Are in thy vessel: Let me cut the cable;
And, when we are put off, fall to their throats:
All there is thine.


Ah, this thou should'st have done, And not have spoke on't! In me, 'tis villainy; In thee, it had been good service. Thou must know, 'Tis not my profit that does lead mine honour; Mine honour, it. Repent, that e'er thy tongue Hath so betray'd thine act: Being done unknown, I should have found it afterwards well done; But must condemn it now. Desist, and drink.


Men. For this, I'll never follow thy pall'd* fortunes more.Who seeks, and will not take, when once 'tis offer'd, Shall never find it more.


This health to Lepidus. Ant. Bear him ashore.-I'll pledge it for him,


Eno. Here's to thee, Menas.

Enobarbus, welcome.

Pom. Fill, till the cup be hid.
Eno. There's a strong fellow, Menas.

[Pointing to the attendant who carries off Lepidus.




He bears

The third part of the world, man; See'st not? Men. The third part then is drunk: 'Would it were all,

That it might go on wheels!

Eno. Drink thou; increase the reels.

Men. Come.

Pom. This is not yet an Alexandrian feast.

Ant. It ripens towards it.-Strike the vesselst, ho! Here is to Cæsar.


* Cloyed.

I could well forbear it.
It's monstrous labour, when I wash my brain,
And it grows fouler.

Be a child o'the time.

+ Kettle-drums.

Cæs. Possess it, I'll make answer: but I had rather fast

From all, four days, than drink so much in one.
Eno. Ha, my brave emperor! [To Antony.
Shall we dance now the Egyptian Bacchanals,
And celebrate our drink?

Pom. Let's ha't, good soldier. Ant. Come, let us all take hands; Till that the conquering wine hath steep'd our sense In soft and delicate Lethe.


All take hands.Make battery to our ears with the loud musick :The while, I'll place you: Then the boy shall sing; The holding+ every man shall bear, as loud As his strong sides can volley.

{Musick plays. Enobarbus places them hand in hand,


Come, thou monarch of the vine,
Plumpy Bacchus, with pink eyne‡:
In thy vats our cares be drown'd;
With thy grapes our hairs be crown'd;
Cup-us, till the world go round;
Cup us, till the world go round!

Cas. What would you more?-Pompey, good night. Good brother,

Let me request you off: our graver business
Frowns at this levity.-Gentle lords, let's part;
You see, we have burnt our cheeks: strong Eno-

Is weaker than the wine; and mine own tongue Splits what it speaks; the wild disguise hath almost Antick'd us all. What needs more words? Good

niglit.Good Antony, your hand.

* Understand.
* Red eyes.

Burden, chorus.

I'll try you o'the shore.
Ant. And shall, sir: give's your hand.


O, Antony,

You have my father's house,-But what? we are friends:

Come, down into the boat.


Take heed you fall not.[Exeunt Pompey, Cæsar, Antony, and Attendants.

Menas, I'll not on shore.


No, to my cabin.These drums!-these trumpets, flutes! what!Let Neptune hear we bid a loud farewell

To these great fellows: Sound, and be hang'd, sound


[A flourish of trumpets, with drums. Eno. Ho, says 'a !-There's my cap.


Ho!-noble captain! [Exeunt.



SCENE I. A plain in Syria.

Enter Ventidius, as after conquest, with Silius, and other Romans, Officers, and Soldiers; the dead body of Pacorus borne before him.

Ven. Now, darting Parthia, art thou struck; and


Pleas'd fortune does of Marcus Crassus' death
Make me revenger.-Bear the king's son's body
Before our army:-Thy Pacorus, Orodes*,
Pays this for Marcus Crassus.


Noble Ventidius, Whilst yet with Parthian blood thy sword is warm,

• Pacorus was the son of Orodes, king of Parthia.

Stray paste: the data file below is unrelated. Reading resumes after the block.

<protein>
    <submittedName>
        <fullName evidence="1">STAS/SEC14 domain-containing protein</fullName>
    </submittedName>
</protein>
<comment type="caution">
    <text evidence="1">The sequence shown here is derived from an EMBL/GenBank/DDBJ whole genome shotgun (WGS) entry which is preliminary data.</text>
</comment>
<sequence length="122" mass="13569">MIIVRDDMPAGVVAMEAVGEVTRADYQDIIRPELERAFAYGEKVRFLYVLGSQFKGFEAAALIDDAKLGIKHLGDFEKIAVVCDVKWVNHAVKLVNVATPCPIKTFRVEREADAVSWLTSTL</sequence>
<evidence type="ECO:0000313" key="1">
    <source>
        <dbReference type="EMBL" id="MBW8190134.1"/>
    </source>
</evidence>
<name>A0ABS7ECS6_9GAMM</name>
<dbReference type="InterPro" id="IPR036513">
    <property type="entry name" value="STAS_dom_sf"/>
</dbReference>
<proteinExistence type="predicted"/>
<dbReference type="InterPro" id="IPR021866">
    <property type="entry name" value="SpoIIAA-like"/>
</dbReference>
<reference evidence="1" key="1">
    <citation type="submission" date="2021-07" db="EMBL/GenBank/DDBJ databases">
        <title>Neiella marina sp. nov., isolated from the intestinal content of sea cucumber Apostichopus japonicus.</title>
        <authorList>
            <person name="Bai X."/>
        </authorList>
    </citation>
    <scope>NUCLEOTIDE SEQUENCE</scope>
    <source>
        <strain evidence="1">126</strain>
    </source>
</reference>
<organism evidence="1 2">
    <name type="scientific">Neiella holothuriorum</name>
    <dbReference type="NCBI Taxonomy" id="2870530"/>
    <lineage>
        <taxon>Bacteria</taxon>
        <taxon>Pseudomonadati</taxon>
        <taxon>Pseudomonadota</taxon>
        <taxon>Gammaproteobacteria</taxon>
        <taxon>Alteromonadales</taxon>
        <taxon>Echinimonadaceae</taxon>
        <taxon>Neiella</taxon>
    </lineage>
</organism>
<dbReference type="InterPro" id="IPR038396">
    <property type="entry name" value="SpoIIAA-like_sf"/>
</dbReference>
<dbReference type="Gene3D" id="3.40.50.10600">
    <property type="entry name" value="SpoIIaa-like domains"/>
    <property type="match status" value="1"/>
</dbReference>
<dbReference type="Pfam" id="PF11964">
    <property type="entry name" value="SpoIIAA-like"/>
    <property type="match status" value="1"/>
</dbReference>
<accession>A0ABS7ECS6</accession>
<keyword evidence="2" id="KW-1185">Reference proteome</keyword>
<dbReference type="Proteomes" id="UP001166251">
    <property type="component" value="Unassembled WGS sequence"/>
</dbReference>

The fugitive Parthians follow; spur through Media,
Mesopotamia, and the shelters whither

The routed fly: so thy grand captain Antony
Shall set thee on triumphant chariots, and
Put garlands on thy head.

Ven. O Silius, Silius, I have done enough: A lower place, note well, May make too great an act: For learn this, Silius; Better leave undone, than by our deed acquire Too high a fame, when him we serve's away. Cæsar, and Antony, have ever won More in their officer, than person: Sossius, One of my place in Syria, his lieutenant, For quick accumulation of renown, Which he achiev'd by the minute, lost his favour, Who does i' the wars more than his captain can, Becomes his captain's captain: and ambition, The soldier's virtue, rather makes choice of loss, Than gain, which darkens him.

I could do more to do Antonius good,
But 'twould offend him; and in his offence
Should my performance perish.


Thou hast, Ventidius, That without which a soldier, and his sword, Grants scarce distinction. Thou wilt write to Antony?

Ven. I'll humbly signify what in his name,
That magical word of war, we have effected;
How, with his banners, and his well-paid ranks,
The ne'er-yet-beaten horse of Parthia
We have jaded out o'the field.


Where is he now? Ven. He purposeth to Athens: whither with what haste

The weight we must convey with us will permit, We shall appear before him.-On, there; pass along.



Rome. An ante-chamber in Cæsar's house.

Enter Agrippa, and Enobarbus, meeting.

Agr. What, are the brothers parted?
Eno. They have despatch'd with Pompey, he is


The other three are sealing. Octavia weeps
To part from Rome: Cæsar is sad; and Lepidus,
Since Pompey's feast, as Menas says, is troubled
With the green-sickuess.


'Tis a noble Lepidus. Eno. A very fine one: O, how he loves Cæsar! Agr. Nay, but how dearly he adores Mark An


Eno. Cæsar? Why, he's the Jupiter of men. Agr. What's Antony? The god of Jupiter. Eno. Spake you of Cæsar? How? the nonpareil ! Agr. O Antony! O thou Arabian bird! Eno. Would you praise Cæsar, say,-Cæsar;-go no further.

Agr. Indeed, he ply'd them both with excellent praises.

Eno. But he loves Cæsar best;-Yet he loves An


Ho! hearts, tongues, figures, scribes, bards, poets,


Think, speak, cast, write, sing, number, ho, his love To Antony. But as for Cæsar,

Kneel down, kneel down, and wonder.


• The phoenix.

Both he loves.

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